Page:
Edward Hopper, ‘The Bengal Writer’, ca. 1900, Thurston Royce Gallery of Fine Art, LTD.

Throughout his life, Hopper was a prodigious reader, delving into Turgenev while still a teen-ager and in later life he was especially fond of the work of Ralph Waldo Emerson, Herman Melville, Walt Whitman, Robert Frost, and Wallace Stevens. This drawing is a reflection of Hopper's literary interests, as he attempted to visualize the internalized life of the mind. The intense mental activity of the writer-subject is made palpable through his single-minded gaze directed to the page on which he works. He is deep in thought and intent on getting the right words down on the page he holds in his right hand. This solitary figure is presented in an informal pose and casts an abbreviated shadow. By isolating the 'figure from the background, the writer takes on an aura of independence and self-reliance and stresses the interior quality of his working thought process. The subject stands in a 'potentially' romantic setting, as the viewer is subtly encouraged to fill in the featureless space by stretching his own imaginative powers. Hopper again used this pose of an intense gaze several decades later in the 1952 conte' on paper which was a preparatory sketch for his oil in the Hirshhorn Museum, Hotel by a Railroad.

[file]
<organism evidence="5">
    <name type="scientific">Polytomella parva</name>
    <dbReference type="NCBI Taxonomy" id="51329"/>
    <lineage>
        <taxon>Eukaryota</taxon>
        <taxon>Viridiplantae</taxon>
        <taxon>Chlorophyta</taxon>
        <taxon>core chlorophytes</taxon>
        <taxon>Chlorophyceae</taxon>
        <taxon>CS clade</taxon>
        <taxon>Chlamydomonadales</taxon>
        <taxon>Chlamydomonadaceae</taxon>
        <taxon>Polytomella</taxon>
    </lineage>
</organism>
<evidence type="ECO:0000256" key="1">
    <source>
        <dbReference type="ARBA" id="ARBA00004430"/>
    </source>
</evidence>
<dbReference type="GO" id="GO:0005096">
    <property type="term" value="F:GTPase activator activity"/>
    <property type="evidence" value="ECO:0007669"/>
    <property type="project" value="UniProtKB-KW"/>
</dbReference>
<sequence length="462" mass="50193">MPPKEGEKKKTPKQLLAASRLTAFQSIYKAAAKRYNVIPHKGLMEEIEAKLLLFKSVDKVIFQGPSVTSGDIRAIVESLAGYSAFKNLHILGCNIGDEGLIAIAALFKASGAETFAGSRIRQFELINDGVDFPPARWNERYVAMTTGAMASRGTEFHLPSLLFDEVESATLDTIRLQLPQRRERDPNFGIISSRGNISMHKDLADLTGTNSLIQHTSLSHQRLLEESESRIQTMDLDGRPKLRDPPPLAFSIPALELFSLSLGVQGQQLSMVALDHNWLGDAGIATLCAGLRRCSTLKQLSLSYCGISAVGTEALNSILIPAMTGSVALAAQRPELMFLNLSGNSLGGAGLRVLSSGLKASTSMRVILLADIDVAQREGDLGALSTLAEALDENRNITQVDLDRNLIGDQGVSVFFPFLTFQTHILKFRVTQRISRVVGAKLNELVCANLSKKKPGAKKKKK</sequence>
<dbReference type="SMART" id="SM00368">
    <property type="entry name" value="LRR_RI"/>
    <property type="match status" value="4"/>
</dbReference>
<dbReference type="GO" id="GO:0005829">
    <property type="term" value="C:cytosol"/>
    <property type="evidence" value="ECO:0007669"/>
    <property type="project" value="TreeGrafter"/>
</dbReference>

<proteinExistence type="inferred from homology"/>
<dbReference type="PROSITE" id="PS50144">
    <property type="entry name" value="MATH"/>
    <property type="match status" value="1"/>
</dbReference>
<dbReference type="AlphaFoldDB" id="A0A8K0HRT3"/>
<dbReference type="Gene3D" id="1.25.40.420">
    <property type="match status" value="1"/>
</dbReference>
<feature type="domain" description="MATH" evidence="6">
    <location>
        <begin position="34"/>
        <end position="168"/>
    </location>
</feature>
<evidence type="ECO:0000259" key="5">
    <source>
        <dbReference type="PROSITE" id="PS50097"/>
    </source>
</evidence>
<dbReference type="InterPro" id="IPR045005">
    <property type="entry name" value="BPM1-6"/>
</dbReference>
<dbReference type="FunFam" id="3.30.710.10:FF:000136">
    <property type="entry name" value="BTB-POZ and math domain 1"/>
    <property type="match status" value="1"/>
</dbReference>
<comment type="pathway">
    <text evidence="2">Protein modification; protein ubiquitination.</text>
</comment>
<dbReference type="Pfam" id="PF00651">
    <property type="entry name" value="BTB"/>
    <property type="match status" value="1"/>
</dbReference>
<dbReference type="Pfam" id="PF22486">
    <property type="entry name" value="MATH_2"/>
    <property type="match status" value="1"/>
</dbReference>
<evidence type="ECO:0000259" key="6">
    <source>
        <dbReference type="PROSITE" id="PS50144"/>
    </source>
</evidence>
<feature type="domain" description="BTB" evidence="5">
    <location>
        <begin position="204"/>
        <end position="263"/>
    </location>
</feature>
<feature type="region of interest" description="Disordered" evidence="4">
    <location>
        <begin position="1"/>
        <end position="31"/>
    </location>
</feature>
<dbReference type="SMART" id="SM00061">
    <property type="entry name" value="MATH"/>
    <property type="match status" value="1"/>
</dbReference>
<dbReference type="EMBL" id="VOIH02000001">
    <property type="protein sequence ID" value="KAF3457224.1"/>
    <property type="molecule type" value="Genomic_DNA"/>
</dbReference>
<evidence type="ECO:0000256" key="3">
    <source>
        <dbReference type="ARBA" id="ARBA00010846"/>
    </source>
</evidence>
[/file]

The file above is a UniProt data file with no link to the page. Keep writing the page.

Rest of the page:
Signature: Inscribed in pen and ink, lower left

The artist, until 1967; to his widow, Jo Hopper, until 1968; to private collection, until the present.

About Edward Hopper

Edward Hopper defined 20th-century realism with his austere, eerie scenes that conveyed the alienation and isolation of modern life. Nighthawks (1942), a painting of three customers sitting at the counter of a diner late at night, is among his most famous works. The illusion of light pervades his paintings, which depict late 19th-century architecture, coastal views, and scenes of the city. Hopper’s characters, even when painted in groups, seem disconnected and lost in thought. "Great art is the outward expression of an inner life in the artist, and this inner life will result in his personal vision of the world," he said.

American, 1882-1967, Nyack, New York, based in Maine, Massachusetts and New York